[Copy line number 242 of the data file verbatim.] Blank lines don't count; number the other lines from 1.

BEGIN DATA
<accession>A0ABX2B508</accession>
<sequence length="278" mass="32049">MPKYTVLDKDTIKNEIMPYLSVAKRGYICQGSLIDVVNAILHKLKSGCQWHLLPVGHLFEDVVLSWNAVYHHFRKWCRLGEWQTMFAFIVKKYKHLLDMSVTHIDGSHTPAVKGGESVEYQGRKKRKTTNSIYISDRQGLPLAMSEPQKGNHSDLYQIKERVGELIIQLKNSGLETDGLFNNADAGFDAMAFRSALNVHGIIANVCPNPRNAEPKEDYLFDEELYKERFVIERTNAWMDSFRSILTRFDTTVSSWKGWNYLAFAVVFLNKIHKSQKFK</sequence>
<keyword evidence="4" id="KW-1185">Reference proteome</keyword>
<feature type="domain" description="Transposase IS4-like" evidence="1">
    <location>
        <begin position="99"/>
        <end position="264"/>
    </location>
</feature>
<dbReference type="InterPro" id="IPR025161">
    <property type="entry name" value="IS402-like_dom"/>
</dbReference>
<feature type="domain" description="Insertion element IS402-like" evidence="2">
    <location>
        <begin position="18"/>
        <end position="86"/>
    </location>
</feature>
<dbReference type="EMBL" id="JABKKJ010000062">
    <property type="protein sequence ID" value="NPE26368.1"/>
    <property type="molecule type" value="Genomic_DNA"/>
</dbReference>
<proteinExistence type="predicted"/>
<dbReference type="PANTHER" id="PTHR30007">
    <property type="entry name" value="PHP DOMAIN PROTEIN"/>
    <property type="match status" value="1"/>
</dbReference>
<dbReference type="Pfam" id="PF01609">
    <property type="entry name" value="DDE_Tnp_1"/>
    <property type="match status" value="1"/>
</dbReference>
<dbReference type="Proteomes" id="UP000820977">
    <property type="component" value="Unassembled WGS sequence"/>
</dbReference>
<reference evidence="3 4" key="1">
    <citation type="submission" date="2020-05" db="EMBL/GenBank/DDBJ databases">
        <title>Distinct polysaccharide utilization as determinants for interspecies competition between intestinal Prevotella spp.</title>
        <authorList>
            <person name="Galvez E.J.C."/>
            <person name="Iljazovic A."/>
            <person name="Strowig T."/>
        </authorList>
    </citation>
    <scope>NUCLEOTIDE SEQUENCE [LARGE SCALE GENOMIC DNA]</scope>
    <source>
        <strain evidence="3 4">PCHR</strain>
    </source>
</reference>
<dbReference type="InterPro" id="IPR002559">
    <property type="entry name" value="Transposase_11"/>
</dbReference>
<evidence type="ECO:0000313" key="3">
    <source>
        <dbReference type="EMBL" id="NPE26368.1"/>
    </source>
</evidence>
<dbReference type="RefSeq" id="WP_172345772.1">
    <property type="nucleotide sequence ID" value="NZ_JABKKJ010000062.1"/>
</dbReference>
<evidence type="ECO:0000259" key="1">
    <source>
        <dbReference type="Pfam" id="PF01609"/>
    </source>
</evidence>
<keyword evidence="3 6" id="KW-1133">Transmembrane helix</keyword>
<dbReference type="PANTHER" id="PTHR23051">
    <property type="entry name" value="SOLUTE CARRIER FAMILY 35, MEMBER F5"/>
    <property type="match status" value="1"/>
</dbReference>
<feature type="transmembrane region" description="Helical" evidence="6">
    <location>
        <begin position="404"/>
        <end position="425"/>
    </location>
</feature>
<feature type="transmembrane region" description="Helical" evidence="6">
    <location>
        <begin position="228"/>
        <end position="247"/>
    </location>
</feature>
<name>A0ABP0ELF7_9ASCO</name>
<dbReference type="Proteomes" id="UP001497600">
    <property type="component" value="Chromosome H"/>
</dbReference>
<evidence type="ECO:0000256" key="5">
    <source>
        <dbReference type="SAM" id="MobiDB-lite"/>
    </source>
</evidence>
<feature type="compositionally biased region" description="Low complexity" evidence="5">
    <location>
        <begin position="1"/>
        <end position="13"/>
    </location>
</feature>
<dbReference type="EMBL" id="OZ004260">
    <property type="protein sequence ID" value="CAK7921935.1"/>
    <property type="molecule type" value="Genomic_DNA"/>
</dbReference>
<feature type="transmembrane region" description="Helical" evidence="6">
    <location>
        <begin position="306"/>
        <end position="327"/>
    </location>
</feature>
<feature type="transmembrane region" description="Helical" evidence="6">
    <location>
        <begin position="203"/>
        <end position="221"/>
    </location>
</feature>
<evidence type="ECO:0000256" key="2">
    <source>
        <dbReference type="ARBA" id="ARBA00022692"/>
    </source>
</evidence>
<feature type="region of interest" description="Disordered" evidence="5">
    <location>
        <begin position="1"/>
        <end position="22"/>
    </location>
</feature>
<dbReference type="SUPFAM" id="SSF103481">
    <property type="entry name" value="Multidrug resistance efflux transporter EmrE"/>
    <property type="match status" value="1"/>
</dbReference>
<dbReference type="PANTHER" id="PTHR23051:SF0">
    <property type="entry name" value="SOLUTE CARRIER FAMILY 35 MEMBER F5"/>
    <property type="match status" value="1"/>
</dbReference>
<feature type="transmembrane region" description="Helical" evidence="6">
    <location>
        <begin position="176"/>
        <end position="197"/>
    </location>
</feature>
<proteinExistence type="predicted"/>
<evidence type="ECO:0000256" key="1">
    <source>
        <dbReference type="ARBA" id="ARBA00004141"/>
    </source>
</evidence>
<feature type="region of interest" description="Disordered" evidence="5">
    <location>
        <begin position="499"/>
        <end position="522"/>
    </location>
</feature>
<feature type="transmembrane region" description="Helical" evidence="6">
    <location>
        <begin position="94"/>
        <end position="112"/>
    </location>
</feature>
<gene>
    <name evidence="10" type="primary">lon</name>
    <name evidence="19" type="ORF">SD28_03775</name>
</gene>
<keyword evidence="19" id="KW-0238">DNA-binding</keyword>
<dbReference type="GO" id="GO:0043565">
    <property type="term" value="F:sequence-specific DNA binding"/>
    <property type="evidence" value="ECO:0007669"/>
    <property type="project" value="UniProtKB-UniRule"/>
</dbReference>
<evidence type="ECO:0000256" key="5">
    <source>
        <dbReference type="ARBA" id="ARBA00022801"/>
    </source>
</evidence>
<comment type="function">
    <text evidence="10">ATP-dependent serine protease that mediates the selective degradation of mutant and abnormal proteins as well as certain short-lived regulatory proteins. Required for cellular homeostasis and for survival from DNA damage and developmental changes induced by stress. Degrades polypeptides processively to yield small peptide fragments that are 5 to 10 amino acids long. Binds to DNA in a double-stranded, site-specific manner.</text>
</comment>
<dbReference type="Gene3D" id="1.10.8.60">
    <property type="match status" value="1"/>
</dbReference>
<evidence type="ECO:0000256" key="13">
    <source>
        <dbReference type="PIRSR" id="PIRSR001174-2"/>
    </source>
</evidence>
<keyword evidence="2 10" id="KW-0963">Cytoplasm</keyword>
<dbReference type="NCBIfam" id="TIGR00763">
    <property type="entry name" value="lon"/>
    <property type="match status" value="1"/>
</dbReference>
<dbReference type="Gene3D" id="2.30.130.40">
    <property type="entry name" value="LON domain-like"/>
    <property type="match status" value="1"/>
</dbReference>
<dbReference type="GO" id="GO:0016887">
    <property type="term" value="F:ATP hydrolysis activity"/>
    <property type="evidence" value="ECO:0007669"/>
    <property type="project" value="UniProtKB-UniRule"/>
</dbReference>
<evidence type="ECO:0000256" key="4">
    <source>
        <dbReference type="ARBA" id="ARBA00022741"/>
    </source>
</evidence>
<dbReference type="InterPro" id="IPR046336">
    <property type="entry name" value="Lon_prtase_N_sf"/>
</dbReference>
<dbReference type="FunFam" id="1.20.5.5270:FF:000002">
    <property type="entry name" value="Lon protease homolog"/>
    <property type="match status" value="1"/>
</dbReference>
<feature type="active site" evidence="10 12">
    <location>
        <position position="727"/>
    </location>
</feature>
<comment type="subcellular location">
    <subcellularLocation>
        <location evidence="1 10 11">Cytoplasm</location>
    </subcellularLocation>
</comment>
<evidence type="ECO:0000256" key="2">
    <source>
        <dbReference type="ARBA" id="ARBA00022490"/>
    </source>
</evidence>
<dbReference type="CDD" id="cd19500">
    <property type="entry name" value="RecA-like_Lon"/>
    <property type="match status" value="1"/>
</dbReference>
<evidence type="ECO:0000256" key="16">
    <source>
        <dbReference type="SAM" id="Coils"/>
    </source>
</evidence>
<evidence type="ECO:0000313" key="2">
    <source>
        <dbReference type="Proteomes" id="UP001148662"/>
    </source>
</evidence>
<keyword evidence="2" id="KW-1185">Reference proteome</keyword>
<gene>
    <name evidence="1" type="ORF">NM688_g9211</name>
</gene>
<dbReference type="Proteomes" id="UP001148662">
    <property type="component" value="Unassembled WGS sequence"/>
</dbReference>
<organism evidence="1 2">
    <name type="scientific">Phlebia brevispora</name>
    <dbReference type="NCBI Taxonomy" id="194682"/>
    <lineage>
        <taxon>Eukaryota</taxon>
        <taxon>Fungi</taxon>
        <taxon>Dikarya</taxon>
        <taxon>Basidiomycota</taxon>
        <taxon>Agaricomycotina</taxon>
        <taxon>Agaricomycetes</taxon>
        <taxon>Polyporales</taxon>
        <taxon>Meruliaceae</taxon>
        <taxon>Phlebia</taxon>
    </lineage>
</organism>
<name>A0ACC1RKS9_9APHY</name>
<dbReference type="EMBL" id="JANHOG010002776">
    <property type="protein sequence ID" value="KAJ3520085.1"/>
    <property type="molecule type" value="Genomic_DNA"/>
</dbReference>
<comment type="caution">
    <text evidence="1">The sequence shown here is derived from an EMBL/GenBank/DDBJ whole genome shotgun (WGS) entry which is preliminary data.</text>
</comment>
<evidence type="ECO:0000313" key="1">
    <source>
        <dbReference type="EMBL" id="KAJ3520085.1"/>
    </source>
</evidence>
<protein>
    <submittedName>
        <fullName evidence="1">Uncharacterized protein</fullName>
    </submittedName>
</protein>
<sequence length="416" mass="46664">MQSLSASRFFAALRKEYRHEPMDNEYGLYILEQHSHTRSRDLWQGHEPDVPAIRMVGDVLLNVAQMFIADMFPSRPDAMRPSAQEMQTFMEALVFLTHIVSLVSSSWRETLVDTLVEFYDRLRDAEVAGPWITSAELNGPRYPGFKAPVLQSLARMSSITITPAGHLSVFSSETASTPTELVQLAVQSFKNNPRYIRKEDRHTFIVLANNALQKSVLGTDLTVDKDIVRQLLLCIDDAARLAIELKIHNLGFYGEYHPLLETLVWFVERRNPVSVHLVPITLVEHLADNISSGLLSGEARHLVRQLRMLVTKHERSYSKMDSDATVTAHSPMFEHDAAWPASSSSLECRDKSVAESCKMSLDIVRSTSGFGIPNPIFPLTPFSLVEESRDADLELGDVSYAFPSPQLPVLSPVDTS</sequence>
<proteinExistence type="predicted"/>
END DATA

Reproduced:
    <property type="component" value="Unassembled WGS sequence"/>